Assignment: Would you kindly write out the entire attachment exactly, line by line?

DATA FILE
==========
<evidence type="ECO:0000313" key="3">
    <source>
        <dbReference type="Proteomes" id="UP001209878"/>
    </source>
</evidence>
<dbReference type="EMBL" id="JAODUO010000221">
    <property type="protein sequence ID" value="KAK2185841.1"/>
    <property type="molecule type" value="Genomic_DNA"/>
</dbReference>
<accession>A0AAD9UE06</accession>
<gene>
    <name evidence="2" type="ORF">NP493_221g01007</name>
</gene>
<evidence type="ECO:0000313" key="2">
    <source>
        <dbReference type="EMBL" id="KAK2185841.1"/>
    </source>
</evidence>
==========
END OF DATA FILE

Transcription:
<evidence type="ECO:0000313" key="3">
    <source>
        <dbReference type="Proteomes" id="UP001209878"/>
    </source>
</evidence>
<dbReference type="EMBL" id="JAODUO010000221">
    <property type="protein sequence ID" value="KAK2185841.1"/>
    <property type="molecule type" value="Genomic_DNA"/>
</dbReference>
<accession>A0AAD9UE06</accession>
<gene>
    <name evidence="2" type="ORF">NP493_221g01007</name>
</gene>
<evidence type="ECO:0000313" key="2">
    <source>
        <dbReference type="EMBL" id="KAK2185841.1"/>
    </source>
</evidence>